- Connect Corporate – This website is another one in the family of Connect Association tools, but it is designed more for the corporate meeting professional.
- Planning Helper – This website offers free articles and information on event planning topics ranging from budgeting and site selection to registration and etiquette. It is a great site for new event planners and a great refresher for seasoned ones.
- Event MB – The Event Manager Blog keeps you up-to-date on the latest trends in event planning and marketing. They release an annual report of “10 Event Trends” for the upcoming year.
- Social Tables – Though Social Tables is known for event planning software, they also maintain a blog keeping you up-to-date on meeting and event trends.
- Meetings Imagined – This site offers expert tips and trends for meetings and events. Their posts are quick to read and have great pictures.
Regardless of the purpose or size of your event, you can find tips and tricks to incorporate in your planning as you learn from others in the industry.
What event websites do you frequent? Share in the Comments Section below.
You’ve heard the saying, “When life hands you lemons, make lemonade.” What do you do when life hands you snow? Make snow cream?
As I write this first post of 2017, I am looking out my window into a winter wonderland, coupled with frigid temperatures. I can’t help but think of all the events taking place at conference centers located near my home. Some events have been canceled; others decided to brave the weather.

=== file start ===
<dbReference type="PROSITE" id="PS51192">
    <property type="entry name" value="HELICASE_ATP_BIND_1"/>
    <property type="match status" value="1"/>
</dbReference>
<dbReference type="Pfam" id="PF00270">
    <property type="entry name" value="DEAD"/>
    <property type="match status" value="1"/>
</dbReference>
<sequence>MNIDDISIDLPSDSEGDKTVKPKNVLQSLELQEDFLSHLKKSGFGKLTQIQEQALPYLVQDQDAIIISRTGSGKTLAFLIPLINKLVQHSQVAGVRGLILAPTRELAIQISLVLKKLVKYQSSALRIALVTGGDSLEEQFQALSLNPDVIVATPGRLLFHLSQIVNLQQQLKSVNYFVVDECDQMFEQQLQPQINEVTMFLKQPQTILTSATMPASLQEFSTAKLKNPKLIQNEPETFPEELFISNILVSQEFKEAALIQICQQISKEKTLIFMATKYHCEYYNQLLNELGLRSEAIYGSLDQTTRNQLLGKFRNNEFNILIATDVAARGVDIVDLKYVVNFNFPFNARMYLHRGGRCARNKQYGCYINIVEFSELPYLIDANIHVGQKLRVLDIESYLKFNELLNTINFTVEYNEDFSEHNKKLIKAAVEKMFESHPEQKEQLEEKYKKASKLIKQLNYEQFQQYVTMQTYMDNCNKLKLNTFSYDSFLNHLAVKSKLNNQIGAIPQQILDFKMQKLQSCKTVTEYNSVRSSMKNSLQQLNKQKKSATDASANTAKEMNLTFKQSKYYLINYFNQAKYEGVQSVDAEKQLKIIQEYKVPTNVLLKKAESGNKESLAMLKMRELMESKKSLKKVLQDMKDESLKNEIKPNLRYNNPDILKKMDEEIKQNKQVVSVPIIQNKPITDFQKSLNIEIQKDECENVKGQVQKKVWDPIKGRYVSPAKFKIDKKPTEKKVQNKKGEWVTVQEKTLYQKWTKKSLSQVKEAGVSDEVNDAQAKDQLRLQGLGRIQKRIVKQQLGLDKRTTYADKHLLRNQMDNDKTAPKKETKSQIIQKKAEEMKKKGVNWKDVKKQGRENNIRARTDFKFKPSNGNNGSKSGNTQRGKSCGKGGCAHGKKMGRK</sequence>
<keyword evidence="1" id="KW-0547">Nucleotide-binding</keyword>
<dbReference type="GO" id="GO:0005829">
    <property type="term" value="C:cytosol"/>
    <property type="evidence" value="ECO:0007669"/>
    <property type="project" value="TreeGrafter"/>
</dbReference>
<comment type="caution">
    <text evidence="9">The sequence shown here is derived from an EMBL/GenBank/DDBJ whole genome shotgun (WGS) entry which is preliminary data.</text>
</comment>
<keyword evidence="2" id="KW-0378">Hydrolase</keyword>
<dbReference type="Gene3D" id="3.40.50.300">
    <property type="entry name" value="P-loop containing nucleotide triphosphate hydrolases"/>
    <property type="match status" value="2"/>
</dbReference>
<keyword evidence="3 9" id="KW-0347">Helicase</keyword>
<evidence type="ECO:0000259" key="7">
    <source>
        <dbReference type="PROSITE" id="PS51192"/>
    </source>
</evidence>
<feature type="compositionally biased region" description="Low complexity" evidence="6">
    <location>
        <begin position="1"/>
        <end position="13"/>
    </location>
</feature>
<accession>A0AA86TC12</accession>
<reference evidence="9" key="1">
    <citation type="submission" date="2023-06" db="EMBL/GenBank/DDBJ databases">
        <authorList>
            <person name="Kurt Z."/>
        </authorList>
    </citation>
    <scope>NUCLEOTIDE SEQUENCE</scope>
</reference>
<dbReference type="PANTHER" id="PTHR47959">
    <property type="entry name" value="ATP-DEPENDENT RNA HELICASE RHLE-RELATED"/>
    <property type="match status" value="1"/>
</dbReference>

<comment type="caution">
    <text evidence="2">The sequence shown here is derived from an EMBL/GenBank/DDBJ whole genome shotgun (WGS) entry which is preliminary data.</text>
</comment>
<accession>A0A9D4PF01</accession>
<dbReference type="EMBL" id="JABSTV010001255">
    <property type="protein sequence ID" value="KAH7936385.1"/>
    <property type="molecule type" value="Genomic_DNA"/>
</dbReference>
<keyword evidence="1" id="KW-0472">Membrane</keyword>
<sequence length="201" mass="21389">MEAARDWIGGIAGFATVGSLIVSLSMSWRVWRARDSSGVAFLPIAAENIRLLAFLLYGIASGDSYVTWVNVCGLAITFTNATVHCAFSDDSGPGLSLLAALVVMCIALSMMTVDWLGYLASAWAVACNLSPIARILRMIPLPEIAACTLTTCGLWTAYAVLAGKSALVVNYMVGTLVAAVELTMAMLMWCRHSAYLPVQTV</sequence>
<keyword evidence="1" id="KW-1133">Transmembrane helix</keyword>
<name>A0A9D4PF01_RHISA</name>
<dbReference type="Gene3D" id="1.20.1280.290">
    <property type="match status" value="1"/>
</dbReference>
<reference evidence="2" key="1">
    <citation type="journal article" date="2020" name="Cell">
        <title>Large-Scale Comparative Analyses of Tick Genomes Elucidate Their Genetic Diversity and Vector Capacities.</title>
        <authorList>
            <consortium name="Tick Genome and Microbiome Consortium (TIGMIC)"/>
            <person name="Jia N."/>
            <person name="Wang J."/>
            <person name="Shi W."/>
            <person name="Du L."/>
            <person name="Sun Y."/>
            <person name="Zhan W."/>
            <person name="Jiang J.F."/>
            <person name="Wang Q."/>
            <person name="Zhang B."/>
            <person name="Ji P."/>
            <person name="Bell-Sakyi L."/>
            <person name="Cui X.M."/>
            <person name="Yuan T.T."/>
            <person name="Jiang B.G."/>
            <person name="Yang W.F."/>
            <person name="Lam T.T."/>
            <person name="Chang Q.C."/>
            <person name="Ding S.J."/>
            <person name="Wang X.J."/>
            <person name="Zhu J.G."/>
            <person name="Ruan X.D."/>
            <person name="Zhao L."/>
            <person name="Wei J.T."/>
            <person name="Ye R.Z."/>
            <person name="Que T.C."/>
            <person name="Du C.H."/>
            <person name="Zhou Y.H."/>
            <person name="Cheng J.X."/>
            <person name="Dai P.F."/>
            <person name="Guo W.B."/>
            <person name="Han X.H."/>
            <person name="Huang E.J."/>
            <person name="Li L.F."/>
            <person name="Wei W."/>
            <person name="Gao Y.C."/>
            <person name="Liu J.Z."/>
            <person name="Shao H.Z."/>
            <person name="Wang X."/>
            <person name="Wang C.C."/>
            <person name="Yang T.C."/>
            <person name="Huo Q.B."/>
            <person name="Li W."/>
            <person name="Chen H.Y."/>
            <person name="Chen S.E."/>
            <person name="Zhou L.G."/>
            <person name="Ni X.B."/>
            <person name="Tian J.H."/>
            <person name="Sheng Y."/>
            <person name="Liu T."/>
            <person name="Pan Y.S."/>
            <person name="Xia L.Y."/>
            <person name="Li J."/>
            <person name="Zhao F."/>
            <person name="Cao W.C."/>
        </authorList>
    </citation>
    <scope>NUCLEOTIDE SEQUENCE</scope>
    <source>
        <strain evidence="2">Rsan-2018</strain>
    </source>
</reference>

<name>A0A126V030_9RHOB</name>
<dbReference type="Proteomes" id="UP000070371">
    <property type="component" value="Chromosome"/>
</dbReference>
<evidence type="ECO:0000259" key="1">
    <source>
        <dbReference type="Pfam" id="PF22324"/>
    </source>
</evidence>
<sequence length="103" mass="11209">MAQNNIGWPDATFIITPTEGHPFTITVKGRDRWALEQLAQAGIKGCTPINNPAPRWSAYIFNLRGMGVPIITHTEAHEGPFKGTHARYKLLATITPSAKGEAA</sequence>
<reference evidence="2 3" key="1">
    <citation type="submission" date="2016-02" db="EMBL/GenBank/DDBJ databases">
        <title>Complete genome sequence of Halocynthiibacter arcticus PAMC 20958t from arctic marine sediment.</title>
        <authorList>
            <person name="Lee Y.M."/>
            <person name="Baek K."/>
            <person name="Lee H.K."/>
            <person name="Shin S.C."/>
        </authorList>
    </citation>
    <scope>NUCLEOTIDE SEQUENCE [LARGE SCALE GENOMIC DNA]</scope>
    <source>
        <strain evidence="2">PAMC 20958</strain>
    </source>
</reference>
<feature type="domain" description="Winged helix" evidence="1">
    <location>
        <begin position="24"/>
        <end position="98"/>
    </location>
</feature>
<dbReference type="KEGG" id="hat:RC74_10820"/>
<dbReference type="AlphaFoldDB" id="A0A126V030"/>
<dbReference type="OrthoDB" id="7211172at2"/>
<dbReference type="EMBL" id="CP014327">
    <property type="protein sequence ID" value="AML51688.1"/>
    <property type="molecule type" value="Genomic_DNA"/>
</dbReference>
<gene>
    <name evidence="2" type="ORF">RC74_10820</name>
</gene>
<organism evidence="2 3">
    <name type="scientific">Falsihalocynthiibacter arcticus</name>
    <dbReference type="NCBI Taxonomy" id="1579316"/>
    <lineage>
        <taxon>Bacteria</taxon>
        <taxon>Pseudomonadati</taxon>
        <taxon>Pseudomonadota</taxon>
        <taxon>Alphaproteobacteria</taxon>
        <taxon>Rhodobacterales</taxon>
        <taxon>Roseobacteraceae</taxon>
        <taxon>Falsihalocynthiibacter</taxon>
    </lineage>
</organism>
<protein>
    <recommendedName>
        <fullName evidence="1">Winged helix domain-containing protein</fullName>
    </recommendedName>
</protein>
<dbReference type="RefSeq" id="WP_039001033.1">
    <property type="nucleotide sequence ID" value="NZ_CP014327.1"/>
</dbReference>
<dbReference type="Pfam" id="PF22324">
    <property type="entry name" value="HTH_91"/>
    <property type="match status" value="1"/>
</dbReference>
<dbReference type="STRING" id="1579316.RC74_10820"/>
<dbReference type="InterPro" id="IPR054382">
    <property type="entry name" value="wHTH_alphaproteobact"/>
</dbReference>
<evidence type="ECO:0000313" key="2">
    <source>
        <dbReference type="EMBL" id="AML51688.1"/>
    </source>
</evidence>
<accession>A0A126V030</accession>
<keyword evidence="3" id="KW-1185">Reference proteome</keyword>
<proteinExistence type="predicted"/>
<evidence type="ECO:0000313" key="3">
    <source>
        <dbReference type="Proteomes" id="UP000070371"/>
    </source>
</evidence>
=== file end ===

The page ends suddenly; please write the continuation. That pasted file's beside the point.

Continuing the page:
As an event planner, there are many things you can control—weather is not one of them. Rather than throwing up your hands in despair at impending (and often inconvenient) weather, think of ways you can embrace it and even incorporate it in your event.
Here a few ways you can add to a guest’s experience in the midst of snow:
- Place hand warmers (the kind that fit in your gloves or pockets) in registration packets guests receive upon arrival. You could also pass these out at the door as guests leave a large group session.
- If you have extra staff or volunteers, clear the snowy windshields of guests prior to the last session.
- Set up a hot chocolate bar for guests to enjoy during the evening. Include hot chocolate and toppings such as whipped cream, marshmallows, syrups, chocolate candies, and sprinkles. (For an added twist, serve up a hot chocolate float—add a few scoops of ice cream to your hot chocolate. It’s hard to describe the goodness of such a treat, but I would definitely recommend trying it, if only for a tasty treat for yourself!)
- Host fireside chats in the evenings. If your lobbies or other meeting spaces have fireplaces, light a fire and invite speakers, worship leaders, or workshop teachers to spend a candid time with your guests. Ask them to share on a more personal level and give guests the opportunity to ask questions. Sometimes, some of your best moments can be in the relaxed, non-structured conversations that take place throughout your event.
- Most importantly, make sure the walkways are cleared of ice and snow. If you must, grab a shovel and do it yourself.
- If many guests have to cancel, yet your event is still taking place, consider recording the large group sessions and uploading them for later viewing.
While inclement weather can be an inconvenience and may even lead to canceling an event, there are ways you can adapt your program to incorporate its challenges. And, if you’re all out of ideas and there is fresh snow on the ground, grab some vanilla, sugar, and milk and have a snow cream party!